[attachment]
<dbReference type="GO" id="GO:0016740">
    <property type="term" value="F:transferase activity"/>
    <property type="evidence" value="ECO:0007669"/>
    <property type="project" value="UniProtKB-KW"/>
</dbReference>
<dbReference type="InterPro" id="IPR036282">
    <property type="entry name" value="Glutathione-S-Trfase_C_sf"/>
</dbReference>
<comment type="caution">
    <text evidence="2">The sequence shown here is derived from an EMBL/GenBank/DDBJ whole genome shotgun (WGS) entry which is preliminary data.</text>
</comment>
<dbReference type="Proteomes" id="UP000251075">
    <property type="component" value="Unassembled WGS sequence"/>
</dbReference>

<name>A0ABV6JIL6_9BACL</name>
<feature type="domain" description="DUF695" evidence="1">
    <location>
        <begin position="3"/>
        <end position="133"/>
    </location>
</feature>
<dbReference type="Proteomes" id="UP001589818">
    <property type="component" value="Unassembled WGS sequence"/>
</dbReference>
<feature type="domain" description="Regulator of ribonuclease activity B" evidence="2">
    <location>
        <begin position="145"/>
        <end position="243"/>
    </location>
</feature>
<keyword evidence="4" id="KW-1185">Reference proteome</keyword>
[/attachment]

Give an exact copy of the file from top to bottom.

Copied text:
<dbReference type="GO" id="GO:0016740">
    <property type="term" value="F:transferase activity"/>
    <property type="evidence" value="ECO:0007669"/>
    <property type="project" value="UniProtKB-KW"/>
</dbReference>
<dbReference type="InterPro" id="IPR036282">
    <property type="entry name" value="Glutathione-S-Trfase_C_sf"/>
</dbReference>
<comment type="caution">
    <text evidence="2">The sequence shown here is derived from an EMBL/GenBank/DDBJ whole genome shotgun (WGS) entry which is preliminary data.</text>
</comment>
<dbReference type="Proteomes" id="UP000251075">
    <property type="component" value="Unassembled WGS sequence"/>
</dbReference>

<name>A0ABV6JIL6_9BACL</name>
<feature type="domain" description="DUF695" evidence="1">
    <location>
        <begin position="3"/>
        <end position="133"/>
    </location>
</feature>
<dbReference type="Proteomes" id="UP001589818">
    <property type="component" value="Unassembled WGS sequence"/>
</dbReference>
<feature type="domain" description="Regulator of ribonuclease activity B" evidence="2">
    <location>
        <begin position="145"/>
        <end position="243"/>
    </location>
</feature>
<keyword evidence="4" id="KW-1185">Reference proteome</keyword>